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CMS_SIGN(3) Library Functions Manual CMS_SIGN(3)

CMS_signcreate a CMS SignedData structure

#include <openssl/cms.h>

CMS_ContentInfo *
CMS_sign(X509 *signcert, EVP_PKEY *pkey, STACK_OF(X509) *certs, BIO *data, unsigned int flags);

() creates and returns a CMS SignedData structure. signcert is the certificate to sign with, pkey is the corresponding private key. certs is an optional additional set of certificates to include in the CMS structure (for example any intermediate CAs in the chain). Any or all of these parameters can be NULL.

The data to be signed is read from data.

Any of the following flags (OR'ed together) can be passed in the flags argument:

Prepend MIME headers for the type text/plain to the data. Many S/MIME clients expect the signed content to include valid MIME headers.
Do not include the signer's certificate in the CMS_ContentInfo structure. The signer's certificate must still be supplied in the signcert parameter though. This can reduce the size of the signature if the signer's certificate can be obtained by other means, for example from a previously signed message.
Omit the data being signed from the CMS_ContentInfo structure. This is used for CMS_ContentInfo detached signatures which are used in S/MIME plaintext signed messages for example.
Do not translate the supplied content into MIME canonical format even though that is required by the S/MIME specifications. This option should be used if the supplied data is in binary format. Otherwise the translation will corrupt it.
Do not add any SignedAttributes. By default, the signerInfos field includes several CMS SignedAttributes including the signing time, the CMS content type, and the supported list of ciphers in an SMIMECapabilities attribute.
Omit just the SMIMECapabilities. If present, the SMIMECapabilities attribute indicates support for the following algorithms in preference order: 256-bit AES, 192-bit AES, 128-bit AES, triple DES, 128-bit RC2, 64-bit RC2, DES and 40-bit RC2. If any of these algorithms is not available, then it will not be included.
Use the subject key identifier value to identify signing certificates. An error occurs if the signing certificate does not have a subject key identifier extension. By default, issuer name and serial number are used instead.
Only initialize the returned CMS_ContentInfo structure to prepare it for performing the signing operation. The signing is however not performed and the data to be signed is not read from the data parameter. Signing is deferred until after the data has been written. In this way, data can be signed in a single pass. The returned CMS_ContentInfo structure is not complete and outputting its contents via a function that does not properly finalize the CMS_ContentInfo structure will give unpredictable results. Several functions including SMIME_write_CMS(3), i2d_CMS_bio_stream(3), or PEM_write_bio_CMS_stream(3) finalize the structure. Alternatively, finalization can be performed by obtaining the streaming ASN1 BIO directly using BIO_new_CMS(3).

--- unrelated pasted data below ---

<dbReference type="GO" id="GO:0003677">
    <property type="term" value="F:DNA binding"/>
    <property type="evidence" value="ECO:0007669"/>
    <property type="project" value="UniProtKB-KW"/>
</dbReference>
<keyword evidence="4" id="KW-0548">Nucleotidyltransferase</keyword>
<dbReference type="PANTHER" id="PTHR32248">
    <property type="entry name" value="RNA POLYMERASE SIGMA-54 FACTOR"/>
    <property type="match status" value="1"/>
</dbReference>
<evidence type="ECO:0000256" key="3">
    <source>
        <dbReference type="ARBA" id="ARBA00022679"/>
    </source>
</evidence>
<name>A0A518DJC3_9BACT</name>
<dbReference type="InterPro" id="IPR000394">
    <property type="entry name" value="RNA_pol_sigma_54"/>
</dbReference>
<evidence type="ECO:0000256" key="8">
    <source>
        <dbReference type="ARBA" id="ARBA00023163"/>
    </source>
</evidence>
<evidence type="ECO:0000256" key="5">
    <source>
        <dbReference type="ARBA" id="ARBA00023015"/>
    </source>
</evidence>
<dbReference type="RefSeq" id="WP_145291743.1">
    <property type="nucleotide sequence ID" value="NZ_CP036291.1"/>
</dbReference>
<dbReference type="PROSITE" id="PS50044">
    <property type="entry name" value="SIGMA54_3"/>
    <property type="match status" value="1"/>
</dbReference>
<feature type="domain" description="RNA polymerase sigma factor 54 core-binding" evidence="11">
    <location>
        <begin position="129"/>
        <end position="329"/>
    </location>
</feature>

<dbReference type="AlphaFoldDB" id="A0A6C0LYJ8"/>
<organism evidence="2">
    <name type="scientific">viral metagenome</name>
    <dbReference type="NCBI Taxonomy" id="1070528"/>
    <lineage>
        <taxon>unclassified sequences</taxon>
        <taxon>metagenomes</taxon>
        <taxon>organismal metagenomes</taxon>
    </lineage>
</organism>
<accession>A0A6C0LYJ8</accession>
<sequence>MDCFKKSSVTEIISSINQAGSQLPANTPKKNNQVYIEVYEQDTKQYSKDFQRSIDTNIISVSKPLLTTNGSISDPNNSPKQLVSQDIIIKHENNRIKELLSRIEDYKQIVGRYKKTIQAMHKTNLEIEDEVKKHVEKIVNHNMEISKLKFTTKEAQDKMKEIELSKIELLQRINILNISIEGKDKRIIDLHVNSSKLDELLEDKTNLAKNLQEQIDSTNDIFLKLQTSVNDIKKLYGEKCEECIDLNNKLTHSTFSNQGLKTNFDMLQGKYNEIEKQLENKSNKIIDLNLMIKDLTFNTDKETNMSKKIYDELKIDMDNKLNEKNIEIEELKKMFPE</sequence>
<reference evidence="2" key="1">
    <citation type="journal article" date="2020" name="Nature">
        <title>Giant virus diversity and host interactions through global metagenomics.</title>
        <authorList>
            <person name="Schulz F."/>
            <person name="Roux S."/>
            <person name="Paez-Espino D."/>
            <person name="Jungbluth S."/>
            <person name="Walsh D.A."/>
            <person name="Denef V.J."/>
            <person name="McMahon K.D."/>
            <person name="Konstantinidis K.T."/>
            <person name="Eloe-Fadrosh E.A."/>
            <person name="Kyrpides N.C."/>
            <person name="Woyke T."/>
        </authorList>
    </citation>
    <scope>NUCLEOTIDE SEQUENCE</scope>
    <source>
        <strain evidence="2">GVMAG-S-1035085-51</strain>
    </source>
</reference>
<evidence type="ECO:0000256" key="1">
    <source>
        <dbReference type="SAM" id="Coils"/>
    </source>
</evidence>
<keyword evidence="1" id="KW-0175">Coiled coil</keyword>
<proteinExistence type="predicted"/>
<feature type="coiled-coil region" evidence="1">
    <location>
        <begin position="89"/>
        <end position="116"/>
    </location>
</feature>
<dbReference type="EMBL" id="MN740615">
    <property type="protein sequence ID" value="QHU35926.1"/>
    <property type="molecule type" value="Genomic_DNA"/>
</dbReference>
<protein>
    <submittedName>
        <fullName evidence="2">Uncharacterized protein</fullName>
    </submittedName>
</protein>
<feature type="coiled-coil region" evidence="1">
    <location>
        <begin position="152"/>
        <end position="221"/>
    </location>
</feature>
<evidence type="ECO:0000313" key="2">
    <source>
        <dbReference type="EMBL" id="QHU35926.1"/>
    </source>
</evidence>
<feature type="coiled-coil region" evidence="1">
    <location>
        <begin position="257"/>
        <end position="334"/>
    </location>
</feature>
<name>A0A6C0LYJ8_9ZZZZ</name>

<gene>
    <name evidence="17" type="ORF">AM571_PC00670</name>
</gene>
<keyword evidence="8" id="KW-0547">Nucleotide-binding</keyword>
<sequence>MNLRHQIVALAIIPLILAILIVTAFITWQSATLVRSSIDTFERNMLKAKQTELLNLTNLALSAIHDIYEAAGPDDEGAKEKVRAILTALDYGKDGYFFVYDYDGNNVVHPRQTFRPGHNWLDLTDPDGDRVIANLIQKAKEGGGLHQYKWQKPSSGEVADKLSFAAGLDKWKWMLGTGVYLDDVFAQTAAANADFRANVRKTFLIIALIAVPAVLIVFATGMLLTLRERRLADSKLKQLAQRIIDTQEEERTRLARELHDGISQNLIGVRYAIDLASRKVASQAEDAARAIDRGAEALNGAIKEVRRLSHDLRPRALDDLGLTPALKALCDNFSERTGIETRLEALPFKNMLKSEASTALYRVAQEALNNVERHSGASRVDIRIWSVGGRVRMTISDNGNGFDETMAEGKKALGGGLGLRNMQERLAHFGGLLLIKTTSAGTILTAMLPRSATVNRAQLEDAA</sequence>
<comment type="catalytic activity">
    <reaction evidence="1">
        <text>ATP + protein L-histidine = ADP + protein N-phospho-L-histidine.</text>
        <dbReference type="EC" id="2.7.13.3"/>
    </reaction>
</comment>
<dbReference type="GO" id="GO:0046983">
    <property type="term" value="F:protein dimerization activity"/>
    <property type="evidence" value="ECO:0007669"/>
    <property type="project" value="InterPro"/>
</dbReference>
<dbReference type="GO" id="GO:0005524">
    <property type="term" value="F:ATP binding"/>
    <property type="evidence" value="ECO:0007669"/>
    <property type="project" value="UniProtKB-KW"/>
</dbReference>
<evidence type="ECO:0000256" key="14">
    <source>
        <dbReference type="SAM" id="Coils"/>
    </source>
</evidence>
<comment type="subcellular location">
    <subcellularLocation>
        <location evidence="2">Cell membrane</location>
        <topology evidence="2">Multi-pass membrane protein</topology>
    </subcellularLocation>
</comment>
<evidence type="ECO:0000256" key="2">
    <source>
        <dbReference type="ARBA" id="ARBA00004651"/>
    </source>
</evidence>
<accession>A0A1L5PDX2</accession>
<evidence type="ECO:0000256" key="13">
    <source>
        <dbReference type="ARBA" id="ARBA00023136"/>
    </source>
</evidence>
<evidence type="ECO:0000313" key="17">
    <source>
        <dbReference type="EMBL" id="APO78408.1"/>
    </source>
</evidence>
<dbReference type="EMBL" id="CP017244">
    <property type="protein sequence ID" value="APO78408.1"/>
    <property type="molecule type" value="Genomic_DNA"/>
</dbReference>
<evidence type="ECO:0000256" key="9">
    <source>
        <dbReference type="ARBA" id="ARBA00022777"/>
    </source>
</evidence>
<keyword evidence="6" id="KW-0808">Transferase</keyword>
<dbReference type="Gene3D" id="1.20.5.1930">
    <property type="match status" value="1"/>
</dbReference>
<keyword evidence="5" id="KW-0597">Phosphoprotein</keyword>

Output a partial CMS_ContentInfo structure to which additional signers and capabilities can be added before finalization.

If a signer is specified, it will use the default digest for the signing algorithm. This is SHA1 for both RSA and DSA keys.

If signcert and pkey are NULL, then a certificates only CMS structure is output.

The function () is a basic CMS signing function whose output will be suitable for many purposes. For finer control of the output format the certs, signcert and pkey parameters can all be NULL and the CMS_PARTIAL flag set. Then one or more signers can be added using the function CMS_add1_signer(3), non default digests can be used and custom attributes added. CMS_final(3) must then be called to finalize the structure if streaming is not enabled.

CMS_sign() returns either a valid CMS_ContentInfo structure or NULL if an error occurred. The error can be obtained from ERR_get_error(3).

CMS_add0_cert(3), CMS_add1_signer(3), CMS_ContentInfo_new(3), CMS_final(3), CMS_sign_receipt(3), CMS_verify(3)

RFC 5652: Cryptographic Message Syntax (CMS)

RFC 8419: Use of Edwards-Curve Digital Signature Algorithm (EdDSA) Signatures in the Cryptographic Message Syntax (CMS)

RFC 8551: Secure/Multipurpose Internet Mail Extensions (S/MIME) Version 4.0 Message Specification, section 2.5.2: SMIMECapabilities Attribute

CMS_sign() first appeared in OpenSSL 0.9.8h and has been available since OpenBSD 6.7.

Some attributes such as counter signatures are not supported.

April 18, 2024 OpenBSD-current